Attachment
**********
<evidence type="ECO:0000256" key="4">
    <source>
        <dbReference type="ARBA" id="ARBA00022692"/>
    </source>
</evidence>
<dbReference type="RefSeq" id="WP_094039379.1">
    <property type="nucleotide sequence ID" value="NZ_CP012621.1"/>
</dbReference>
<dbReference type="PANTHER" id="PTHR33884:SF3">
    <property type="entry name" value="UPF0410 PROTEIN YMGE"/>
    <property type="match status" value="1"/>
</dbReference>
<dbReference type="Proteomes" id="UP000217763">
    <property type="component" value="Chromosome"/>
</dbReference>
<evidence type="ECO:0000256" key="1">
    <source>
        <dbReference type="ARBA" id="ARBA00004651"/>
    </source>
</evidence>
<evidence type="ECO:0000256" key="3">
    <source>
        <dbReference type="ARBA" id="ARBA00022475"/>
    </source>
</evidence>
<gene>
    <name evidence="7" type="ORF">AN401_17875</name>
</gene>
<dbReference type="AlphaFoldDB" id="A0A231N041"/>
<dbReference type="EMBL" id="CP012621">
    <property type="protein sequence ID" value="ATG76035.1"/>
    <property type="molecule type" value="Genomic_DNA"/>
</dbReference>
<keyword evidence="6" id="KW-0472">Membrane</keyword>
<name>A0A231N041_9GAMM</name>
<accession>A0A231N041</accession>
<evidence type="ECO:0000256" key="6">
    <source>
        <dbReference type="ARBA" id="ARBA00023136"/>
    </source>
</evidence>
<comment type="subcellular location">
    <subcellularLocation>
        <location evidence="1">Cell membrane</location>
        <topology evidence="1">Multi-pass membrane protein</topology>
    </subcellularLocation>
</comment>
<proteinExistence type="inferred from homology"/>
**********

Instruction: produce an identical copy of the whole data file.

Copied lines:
<evidence type="ECO:0000256" key="4">
    <source>
        <dbReference type="ARBA" id="ARBA00022692"/>
    </source>
</evidence>
<dbReference type="RefSeq" id="WP_094039379.1">
    <property type="nucleotide sequence ID" value="NZ_CP012621.1"/>
</dbReference>
<dbReference type="PANTHER" id="PTHR33884:SF3">
    <property type="entry name" value="UPF0410 PROTEIN YMGE"/>
    <property type="match status" value="1"/>
</dbReference>
<dbReference type="Proteomes" id="UP000217763">
    <property type="component" value="Chromosome"/>
</dbReference>
<evidence type="ECO:0000256" key="1">
    <source>
        <dbReference type="ARBA" id="ARBA00004651"/>
    </source>
</evidence>
<evidence type="ECO:0000256" key="3">
    <source>
        <dbReference type="ARBA" id="ARBA00022475"/>
    </source>
</evidence>
<gene>
    <name evidence="7" type="ORF">AN401_17875</name>
</gene>
<dbReference type="AlphaFoldDB" id="A0A231N041"/>
<dbReference type="EMBL" id="CP012621">
    <property type="protein sequence ID" value="ATG76035.1"/>
    <property type="molecule type" value="Genomic_DNA"/>
</dbReference>
<keyword evidence="6" id="KW-0472">Membrane</keyword>
<name>A0A231N041_9GAMM</name>
<accession>A0A231N041</accession>
<evidence type="ECO:0000256" key="6">
    <source>
        <dbReference type="ARBA" id="ARBA00023136"/>
    </source>
</evidence>
<comment type="subcellular location">
    <subcellularLocation>
        <location evidence="1">Cell membrane</location>
        <topology evidence="1">Multi-pass membrane protein</topology>
    </subcellularLocation>
</comment>
<proteinExistence type="inferred from homology"/>